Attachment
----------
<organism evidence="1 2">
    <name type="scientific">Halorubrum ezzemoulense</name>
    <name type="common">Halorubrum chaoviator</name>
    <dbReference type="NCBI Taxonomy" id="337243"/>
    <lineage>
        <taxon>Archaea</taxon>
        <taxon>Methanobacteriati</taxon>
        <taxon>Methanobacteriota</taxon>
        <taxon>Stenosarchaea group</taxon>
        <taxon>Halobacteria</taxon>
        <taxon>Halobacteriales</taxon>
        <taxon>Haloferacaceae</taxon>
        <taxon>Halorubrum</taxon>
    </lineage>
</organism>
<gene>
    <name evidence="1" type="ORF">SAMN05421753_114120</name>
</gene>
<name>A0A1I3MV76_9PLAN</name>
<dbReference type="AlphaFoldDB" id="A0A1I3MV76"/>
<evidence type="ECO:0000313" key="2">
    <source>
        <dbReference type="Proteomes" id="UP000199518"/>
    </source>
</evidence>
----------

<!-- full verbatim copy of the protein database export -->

<organism evidence="1 2">
    <name type="scientific">Halorubrum ezzemoulense</name>
    <name type="common">Halorubrum chaoviator</name>
    <dbReference type="NCBI Taxonomy" id="337243"/>
    <lineage>
        <taxon>Archaea</taxon>
        <taxon>Methanobacteriati</taxon>
        <taxon>Methanobacteriota</taxon>
        <taxon>Stenosarchaea group</taxon>
        <taxon>Halobacteria</taxon>
        <taxon>Halobacteriales</taxon>
        <taxon>Haloferacaceae</taxon>
        <taxon>Halorubrum</taxon>
    </lineage>
</organism>
<gene>
    <name evidence="1" type="ORF">SAMN05421753_114120</name>
</gene>
<name>A0A1I3MV76_9PLAN</name>
<dbReference type="AlphaFoldDB" id="A0A1I3MV76"/>
<evidence type="ECO:0000313" key="2">
    <source>
        <dbReference type="Proteomes" id="UP000199518"/>
    </source>
</evidence>